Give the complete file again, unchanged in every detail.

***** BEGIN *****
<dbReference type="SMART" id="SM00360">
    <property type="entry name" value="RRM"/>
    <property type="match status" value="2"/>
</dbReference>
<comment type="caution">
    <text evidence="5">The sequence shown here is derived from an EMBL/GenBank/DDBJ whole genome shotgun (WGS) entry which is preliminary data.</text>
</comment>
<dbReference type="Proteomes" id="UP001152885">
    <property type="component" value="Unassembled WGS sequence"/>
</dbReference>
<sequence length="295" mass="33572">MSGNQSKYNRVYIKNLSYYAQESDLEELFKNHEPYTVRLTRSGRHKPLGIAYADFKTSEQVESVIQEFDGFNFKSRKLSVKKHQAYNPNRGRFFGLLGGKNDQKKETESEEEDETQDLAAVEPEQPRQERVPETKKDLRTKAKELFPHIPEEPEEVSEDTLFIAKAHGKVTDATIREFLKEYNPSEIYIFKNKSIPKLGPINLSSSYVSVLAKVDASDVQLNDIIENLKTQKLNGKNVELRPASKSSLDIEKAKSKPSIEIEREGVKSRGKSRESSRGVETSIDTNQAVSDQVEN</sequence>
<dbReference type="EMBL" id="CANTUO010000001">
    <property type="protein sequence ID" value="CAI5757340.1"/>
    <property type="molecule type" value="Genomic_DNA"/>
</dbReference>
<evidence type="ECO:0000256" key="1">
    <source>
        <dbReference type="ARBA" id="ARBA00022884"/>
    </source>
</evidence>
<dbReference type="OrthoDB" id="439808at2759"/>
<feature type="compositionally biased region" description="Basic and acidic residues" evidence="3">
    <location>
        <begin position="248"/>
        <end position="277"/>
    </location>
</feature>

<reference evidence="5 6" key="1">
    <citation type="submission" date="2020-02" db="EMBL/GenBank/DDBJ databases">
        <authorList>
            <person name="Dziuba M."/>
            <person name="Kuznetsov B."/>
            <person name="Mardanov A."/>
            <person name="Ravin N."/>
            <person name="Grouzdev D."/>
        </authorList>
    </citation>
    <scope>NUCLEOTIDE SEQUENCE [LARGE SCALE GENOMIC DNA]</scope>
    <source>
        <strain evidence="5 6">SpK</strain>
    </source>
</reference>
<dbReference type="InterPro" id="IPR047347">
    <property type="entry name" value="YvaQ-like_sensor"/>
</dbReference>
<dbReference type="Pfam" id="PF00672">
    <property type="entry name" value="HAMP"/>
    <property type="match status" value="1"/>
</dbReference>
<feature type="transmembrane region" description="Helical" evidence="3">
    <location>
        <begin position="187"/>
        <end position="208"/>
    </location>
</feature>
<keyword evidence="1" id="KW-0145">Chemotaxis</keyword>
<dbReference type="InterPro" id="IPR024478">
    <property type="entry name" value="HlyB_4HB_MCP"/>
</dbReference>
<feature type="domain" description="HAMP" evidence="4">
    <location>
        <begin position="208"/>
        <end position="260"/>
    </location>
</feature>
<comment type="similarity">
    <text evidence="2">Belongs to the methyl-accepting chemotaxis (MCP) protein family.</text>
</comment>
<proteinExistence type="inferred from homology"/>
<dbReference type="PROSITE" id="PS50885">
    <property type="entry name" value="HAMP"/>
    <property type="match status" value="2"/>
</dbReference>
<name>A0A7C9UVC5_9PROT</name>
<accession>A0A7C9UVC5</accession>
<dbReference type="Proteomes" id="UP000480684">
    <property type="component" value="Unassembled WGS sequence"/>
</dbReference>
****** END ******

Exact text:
<dbReference type="SMART" id="SM00360">
    <property type="entry name" value="RRM"/>
    <property type="match status" value="2"/>
</dbReference>
<comment type="caution">
    <text evidence="5">The sequence shown here is derived from an EMBL/GenBank/DDBJ whole genome shotgun (WGS) entry which is preliminary data.</text>
</comment>
<dbReference type="Proteomes" id="UP001152885">
    <property type="component" value="Unassembled WGS sequence"/>
</dbReference>
<sequence length="295" mass="33572">MSGNQSKYNRVYIKNLSYYAQESDLEELFKNHEPYTVRLTRSGRHKPLGIAYADFKTSEQVESVIQEFDGFNFKSRKLSVKKHQAYNPNRGRFFGLLGGKNDQKKETESEEEDETQDLAAVEPEQPRQERVPETKKDLRTKAKELFPHIPEEPEEVSEDTLFIAKAHGKVTDATIREFLKEYNPSEIYIFKNKSIPKLGPINLSSSYVSVLAKVDASDVQLNDIIENLKTQKLNGKNVELRPASKSSLDIEKAKSKPSIEIEREGVKSRGKSRESSRGVETSIDTNQAVSDQVEN</sequence>
<dbReference type="EMBL" id="CANTUO010000001">
    <property type="protein sequence ID" value="CAI5757340.1"/>
    <property type="molecule type" value="Genomic_DNA"/>
</dbReference>
<evidence type="ECO:0000256" key="1">
    <source>
        <dbReference type="ARBA" id="ARBA00022884"/>
    </source>
</evidence>
<dbReference type="OrthoDB" id="439808at2759"/>
<feature type="compositionally biased region" description="Basic and acidic residues" evidence="3">
    <location>
        <begin position="248"/>
        <end position="277"/>
    </location>
</feature>

<reference evidence="5 6" key="1">
    <citation type="submission" date="2020-02" db="EMBL/GenBank/DDBJ databases">
        <authorList>
            <person name="Dziuba M."/>
            <person name="Kuznetsov B."/>
            <person name="Mardanov A."/>
            <person name="Ravin N."/>
            <person name="Grouzdev D."/>
        </authorList>
    </citation>
    <scope>NUCLEOTIDE SEQUENCE [LARGE SCALE GENOMIC DNA]</scope>
    <source>
        <strain evidence="5 6">SpK</strain>
    </source>
</reference>
<dbReference type="InterPro" id="IPR047347">
    <property type="entry name" value="YvaQ-like_sensor"/>
</dbReference>
<dbReference type="Pfam" id="PF00672">
    <property type="entry name" value="HAMP"/>
    <property type="match status" value="1"/>
</dbReference>
<feature type="transmembrane region" description="Helical" evidence="3">
    <location>
        <begin position="187"/>
        <end position="208"/>
    </location>
</feature>
<keyword evidence="1" id="KW-0145">Chemotaxis</keyword>
<dbReference type="InterPro" id="IPR024478">
    <property type="entry name" value="HlyB_4HB_MCP"/>
</dbReference>
<feature type="domain" description="HAMP" evidence="4">
    <location>
        <begin position="208"/>
        <end position="260"/>
    </location>
</feature>
<comment type="similarity">
    <text evidence="2">Belongs to the methyl-accepting chemotaxis (MCP) protein family.</text>
</comment>
<proteinExistence type="inferred from homology"/>
<dbReference type="PROSITE" id="PS50885">
    <property type="entry name" value="HAMP"/>
    <property type="match status" value="2"/>
</dbReference>
<name>A0A7C9UVC5_9PROT</name>
<accession>A0A7C9UVC5</accession>
<dbReference type="Proteomes" id="UP000480684">
    <property type="component" value="Unassembled WGS sequence"/>
</dbReference>